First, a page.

Auditioning has come up again and again - of course.
Some of you freeze, some of you hate it, some of you love it, most of us view it as a necessary evil.
So, what is it? REALLY?
Guess what? It's about you.
It's about you doing your research on the company, the casting director, the artistic director, the "who's who" in the room;
It's about you doing your work on your voice and your repertoire that you are going to audition with;
It's about you doing your research to understand what you are actually auditioning for and what the requirements might be;
It's about you figuring out what flatters you physically, because we see you first;
It's about you figuring out how you walk into the room;
It's about you knowing how you come across honestly;
It's about you learning how to reveal only what is necessary;
It's about you being comfortable in your own skin, in your own preparation, in your own time, and being okay with that;
It's about YOU.
Thinking about THEM simply takes you out of the game.
What are you there to do? Are you prepared to do that? What have you done to get you there? Are you present in that knowledge and that commitment?
There are no apologies, no "yeah, buts", no self-sabotages, no over-revealing, no over-sharing, no extras.
Auditioning is like a job interview, yes. Even more intimately, auditioning is like a first date. If it's not a blind date, you have done your research. If it feels like it might be a good match for you, you are simply focused on getting a second date!
Revealing too much on that first date can make them suddenly have an emergency and leave; or simply not call you again. Be aware of what you are revealing. DECIDE on that. Nobody needs to know everything on a first date. The panel doesn't have to see all of it at an audition.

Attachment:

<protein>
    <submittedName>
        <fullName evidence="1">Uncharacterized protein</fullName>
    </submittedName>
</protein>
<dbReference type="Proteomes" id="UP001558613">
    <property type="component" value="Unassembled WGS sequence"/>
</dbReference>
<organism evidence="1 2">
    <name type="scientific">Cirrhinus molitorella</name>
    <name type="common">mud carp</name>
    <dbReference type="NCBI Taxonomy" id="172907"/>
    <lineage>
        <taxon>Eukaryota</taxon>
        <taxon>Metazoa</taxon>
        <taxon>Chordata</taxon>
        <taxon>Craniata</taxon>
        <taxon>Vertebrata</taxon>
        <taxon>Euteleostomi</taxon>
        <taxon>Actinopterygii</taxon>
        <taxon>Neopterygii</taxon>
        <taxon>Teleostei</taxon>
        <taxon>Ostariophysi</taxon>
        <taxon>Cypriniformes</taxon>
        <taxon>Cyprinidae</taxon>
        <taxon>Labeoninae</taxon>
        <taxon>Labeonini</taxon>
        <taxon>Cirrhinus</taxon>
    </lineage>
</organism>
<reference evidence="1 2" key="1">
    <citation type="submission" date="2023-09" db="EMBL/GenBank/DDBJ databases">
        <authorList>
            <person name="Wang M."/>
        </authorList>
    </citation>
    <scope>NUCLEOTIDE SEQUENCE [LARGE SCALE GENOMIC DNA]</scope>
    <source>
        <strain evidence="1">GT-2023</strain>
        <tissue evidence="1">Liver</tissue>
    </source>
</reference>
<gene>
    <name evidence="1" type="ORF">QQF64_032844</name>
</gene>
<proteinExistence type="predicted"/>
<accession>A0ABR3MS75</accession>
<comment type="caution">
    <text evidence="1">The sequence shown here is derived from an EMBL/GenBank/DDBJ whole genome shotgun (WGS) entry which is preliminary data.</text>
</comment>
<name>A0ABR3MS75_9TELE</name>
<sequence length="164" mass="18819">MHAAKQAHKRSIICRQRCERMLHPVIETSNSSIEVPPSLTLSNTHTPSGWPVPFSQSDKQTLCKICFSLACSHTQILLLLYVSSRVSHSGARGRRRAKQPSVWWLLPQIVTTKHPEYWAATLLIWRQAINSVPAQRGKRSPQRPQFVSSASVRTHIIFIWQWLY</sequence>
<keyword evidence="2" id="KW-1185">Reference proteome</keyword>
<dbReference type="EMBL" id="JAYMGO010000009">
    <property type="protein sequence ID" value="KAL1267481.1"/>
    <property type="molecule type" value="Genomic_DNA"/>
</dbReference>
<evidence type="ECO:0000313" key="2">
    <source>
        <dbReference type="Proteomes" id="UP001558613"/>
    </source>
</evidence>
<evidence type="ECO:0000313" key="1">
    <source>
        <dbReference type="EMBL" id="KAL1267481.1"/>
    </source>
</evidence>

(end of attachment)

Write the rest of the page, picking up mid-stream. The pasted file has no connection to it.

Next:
They need to see just enough to be intrigued enough to say "hmmm, let's call her/him back."
Write your audition script, but be prepared to stay present enough to improvise when needed. Don't sabotage your script.
I often do workshops on the authenticity of auditioning. Something as seemingly frivolous as knowing what foot you used to step into the room with allows you to remain present and focused. You'd be amazed at how many of us are already over at the piano before we walk into the room! Literally!
Nerves are nasty things sometimes. However, I have learned to look at nervous energy as a sign that SOMETHING IS IMPORTANT TO YOU. So hone the nerves. Focus them. What do you want to focus them for? What can you focus them away from?
Know what happens when you aren't present and the nerves take over: do you laugh? Do you talk too quickly? Does your speaking voice get higher? Do you walk too quickly? Do you "snap" your answers?
We have to practice the audition to actually stay present in it when it happens.
Do it in front on the mirror. Do it with friends you trust.
Be aware of how you come across, and if you don't know, ask someone you trust.
If it's important to you, you have to find out what happens and how you come across.
It's all about you. Make it count TOWARD getting that call back or that possibility!
Be serious about the work, and not take yourself so seriously.
Do the research, including the research on yourself.
Write the script. Play the script. Know your actions, and your decisions and your motivations.
Know who that person is who walks into the room. Know that person intimately. Know how to play that person. Know how that person responds, and reacts. Know what you that person will reveal and nothing more.
Make it about you. HONESTLY, AUTHENTICALLY, YOU.
Susan Eichhorn Young covers all things voice—strong and sophisticated singing and speaking.
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